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This question is taken from Bender & Orszag "perturbation methods"

$y' = (1 + X^{-2}/100)y^2 - 2y + 1$ ,$y(1)=1$

first we can see that if we set $\epsilon=100x^{2}$ we can translate the above to the boundary layer problem

$\epsilon y' = (\epsilon+1)y^{2}-\epsilon y+\epsilon$

my question is what is the outer and the inner solution on [0,1]?

Thanks

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  • $\begingroup$ Could you work out the setup of the inner and outer equations? $\endgroup$ – Ian May 6 '15 at 16:04
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This is not a boundary layer perturbation problem. The proposed $ϵ=100x^2$ is not a small term around $x=1$.

One reduced equation is $$ y'=y^2-2y+1=(y-1)^2 $$ with solution $$ y\equiv 1\text{ or }y=1-\frac{1}{x-c}. $$ Now one can add perturbation terms either to $y$ or to $(y-1)^{-1}$

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  • $\begingroup$ How did you arrive to your first line? Can you just drop the $100/x^2$ term? $\endgroup$ – Jade Mar 4 '18 at 5:34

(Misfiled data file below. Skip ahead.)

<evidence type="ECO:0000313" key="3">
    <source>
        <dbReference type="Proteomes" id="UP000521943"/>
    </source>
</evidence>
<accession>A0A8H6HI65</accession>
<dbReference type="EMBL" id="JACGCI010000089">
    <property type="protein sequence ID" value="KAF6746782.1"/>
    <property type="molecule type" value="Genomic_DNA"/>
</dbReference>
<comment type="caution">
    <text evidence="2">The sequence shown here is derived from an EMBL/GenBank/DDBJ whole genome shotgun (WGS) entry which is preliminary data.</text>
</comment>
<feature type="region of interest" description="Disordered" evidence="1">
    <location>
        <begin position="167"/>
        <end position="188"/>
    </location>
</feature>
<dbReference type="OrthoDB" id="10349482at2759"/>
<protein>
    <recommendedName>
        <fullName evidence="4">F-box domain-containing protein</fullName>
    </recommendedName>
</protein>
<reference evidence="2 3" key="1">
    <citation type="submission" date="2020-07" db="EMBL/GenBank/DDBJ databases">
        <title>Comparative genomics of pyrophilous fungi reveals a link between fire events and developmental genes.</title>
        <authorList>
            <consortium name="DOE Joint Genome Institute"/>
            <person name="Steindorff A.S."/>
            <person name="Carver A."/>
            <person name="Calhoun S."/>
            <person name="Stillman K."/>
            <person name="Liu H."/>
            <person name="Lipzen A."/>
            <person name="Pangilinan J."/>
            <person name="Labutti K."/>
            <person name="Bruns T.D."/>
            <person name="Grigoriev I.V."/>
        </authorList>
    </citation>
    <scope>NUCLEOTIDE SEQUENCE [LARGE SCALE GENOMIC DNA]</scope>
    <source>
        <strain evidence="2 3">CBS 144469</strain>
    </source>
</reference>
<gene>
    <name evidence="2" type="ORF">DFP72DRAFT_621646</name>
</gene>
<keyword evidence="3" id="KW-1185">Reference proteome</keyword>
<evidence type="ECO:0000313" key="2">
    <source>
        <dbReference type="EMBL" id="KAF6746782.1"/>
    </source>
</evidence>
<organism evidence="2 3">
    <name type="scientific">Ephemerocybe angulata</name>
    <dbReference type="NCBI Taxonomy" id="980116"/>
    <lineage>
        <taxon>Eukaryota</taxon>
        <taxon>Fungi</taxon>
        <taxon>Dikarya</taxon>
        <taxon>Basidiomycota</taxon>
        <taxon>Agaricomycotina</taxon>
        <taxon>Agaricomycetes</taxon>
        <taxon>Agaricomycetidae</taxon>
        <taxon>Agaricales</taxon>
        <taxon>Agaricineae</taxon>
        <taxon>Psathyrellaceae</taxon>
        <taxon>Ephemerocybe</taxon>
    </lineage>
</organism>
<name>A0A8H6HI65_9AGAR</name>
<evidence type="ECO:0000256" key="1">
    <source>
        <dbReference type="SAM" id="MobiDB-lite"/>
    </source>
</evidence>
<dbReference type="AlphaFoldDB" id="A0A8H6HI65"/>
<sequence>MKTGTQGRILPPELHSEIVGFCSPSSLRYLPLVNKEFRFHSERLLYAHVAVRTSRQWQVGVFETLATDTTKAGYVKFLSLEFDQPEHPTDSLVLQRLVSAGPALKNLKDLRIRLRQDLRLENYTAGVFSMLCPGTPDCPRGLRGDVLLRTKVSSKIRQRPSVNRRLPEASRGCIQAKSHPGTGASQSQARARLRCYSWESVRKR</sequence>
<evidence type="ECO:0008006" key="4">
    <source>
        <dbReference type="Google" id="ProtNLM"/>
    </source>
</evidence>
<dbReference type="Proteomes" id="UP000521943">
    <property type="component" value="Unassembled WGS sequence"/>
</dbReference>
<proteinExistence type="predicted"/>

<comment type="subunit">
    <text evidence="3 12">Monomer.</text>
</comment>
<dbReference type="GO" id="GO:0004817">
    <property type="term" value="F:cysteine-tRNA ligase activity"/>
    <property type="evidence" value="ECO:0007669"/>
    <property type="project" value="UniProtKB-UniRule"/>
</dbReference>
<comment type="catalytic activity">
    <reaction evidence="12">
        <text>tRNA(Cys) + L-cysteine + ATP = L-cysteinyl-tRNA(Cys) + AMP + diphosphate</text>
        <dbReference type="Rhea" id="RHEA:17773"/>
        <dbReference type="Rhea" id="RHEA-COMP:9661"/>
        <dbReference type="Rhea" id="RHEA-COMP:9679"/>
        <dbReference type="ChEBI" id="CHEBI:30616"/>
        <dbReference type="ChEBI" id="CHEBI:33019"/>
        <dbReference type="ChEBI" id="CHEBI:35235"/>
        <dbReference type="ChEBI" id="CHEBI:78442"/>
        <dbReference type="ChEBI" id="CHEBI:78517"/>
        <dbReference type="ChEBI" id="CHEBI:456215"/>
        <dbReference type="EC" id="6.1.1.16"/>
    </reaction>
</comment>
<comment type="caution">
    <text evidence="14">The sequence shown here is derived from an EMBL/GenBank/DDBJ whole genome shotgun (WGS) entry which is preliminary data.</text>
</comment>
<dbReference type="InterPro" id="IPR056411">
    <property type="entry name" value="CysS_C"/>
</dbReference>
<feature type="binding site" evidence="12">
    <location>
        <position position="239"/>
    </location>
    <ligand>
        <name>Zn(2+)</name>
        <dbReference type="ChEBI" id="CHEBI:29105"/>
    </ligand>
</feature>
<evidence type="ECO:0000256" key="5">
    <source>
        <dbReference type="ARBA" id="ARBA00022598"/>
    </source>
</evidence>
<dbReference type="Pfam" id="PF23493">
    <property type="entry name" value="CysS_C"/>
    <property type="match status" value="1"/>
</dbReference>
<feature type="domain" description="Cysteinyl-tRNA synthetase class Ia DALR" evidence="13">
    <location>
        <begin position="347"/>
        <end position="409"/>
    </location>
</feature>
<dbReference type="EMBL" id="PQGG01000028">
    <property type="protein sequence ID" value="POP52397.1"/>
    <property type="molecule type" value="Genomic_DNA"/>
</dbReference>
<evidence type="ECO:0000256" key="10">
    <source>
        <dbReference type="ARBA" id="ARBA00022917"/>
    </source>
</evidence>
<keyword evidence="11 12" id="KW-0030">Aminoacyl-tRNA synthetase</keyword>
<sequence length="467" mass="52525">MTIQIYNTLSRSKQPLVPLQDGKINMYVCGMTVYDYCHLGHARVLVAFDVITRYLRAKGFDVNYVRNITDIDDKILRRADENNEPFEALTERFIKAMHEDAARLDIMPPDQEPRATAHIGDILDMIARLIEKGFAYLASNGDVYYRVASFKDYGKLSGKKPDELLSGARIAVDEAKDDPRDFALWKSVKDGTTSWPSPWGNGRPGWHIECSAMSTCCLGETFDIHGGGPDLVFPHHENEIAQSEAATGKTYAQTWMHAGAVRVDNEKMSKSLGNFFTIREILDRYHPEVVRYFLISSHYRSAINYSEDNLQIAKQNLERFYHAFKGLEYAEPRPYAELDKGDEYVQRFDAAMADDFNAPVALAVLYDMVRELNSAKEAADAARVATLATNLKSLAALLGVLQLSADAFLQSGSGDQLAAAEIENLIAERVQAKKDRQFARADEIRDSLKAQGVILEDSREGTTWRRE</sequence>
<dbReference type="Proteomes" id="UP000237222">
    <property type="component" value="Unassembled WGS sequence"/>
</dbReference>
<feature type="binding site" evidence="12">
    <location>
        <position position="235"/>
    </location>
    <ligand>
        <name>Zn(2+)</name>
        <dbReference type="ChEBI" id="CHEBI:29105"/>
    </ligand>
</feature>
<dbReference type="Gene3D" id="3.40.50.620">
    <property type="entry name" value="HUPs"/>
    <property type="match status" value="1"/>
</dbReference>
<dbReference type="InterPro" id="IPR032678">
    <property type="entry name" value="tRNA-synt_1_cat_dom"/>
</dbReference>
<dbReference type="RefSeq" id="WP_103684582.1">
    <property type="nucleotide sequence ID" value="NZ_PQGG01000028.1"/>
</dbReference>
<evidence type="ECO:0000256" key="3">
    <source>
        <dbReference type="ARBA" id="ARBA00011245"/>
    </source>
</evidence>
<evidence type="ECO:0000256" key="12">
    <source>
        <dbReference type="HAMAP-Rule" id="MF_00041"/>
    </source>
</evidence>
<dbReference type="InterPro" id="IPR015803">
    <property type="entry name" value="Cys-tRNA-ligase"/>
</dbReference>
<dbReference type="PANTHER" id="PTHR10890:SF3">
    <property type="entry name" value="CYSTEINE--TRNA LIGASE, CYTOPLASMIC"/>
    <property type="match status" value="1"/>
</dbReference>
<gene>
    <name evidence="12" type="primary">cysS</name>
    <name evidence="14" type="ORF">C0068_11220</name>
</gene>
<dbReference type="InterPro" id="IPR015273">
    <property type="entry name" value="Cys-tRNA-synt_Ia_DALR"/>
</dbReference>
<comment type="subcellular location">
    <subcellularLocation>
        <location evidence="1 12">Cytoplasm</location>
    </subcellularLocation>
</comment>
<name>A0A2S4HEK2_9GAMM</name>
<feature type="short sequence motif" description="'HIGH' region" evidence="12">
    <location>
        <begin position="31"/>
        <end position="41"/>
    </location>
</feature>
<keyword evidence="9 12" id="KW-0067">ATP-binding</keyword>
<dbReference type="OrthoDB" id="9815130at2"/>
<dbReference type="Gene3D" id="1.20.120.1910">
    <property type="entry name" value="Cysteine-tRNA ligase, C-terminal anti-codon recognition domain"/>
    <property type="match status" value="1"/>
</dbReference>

• $\begingroup$ If there were such a term, it would be large, not small. But I can drop $0.01/x^2$ against $1$, as that is a relatively small perturbation. $\endgroup$ – LutzL Mar 4 '18 at 6:20
  • $\begingroup$ So you've dropped the small term, solved it exactly, and then how would you determine the perturbed terms to either the $y$ or $(y-1)^{-1}$ term? Would you sub in the solution you found back into the DE with an extra term resulting from the perturbation? $\endgroup$ – Jade Mar 4 '18 at 6:45
  • $\begingroup$ Yes. You can write the equation as $$y'-(y-1)^2=ϵ\frac{y^2}{x^2}$$ where you can then apply standard perturbation methods. $\endgroup$ – LutzL Mar 4 '18 at 7:16

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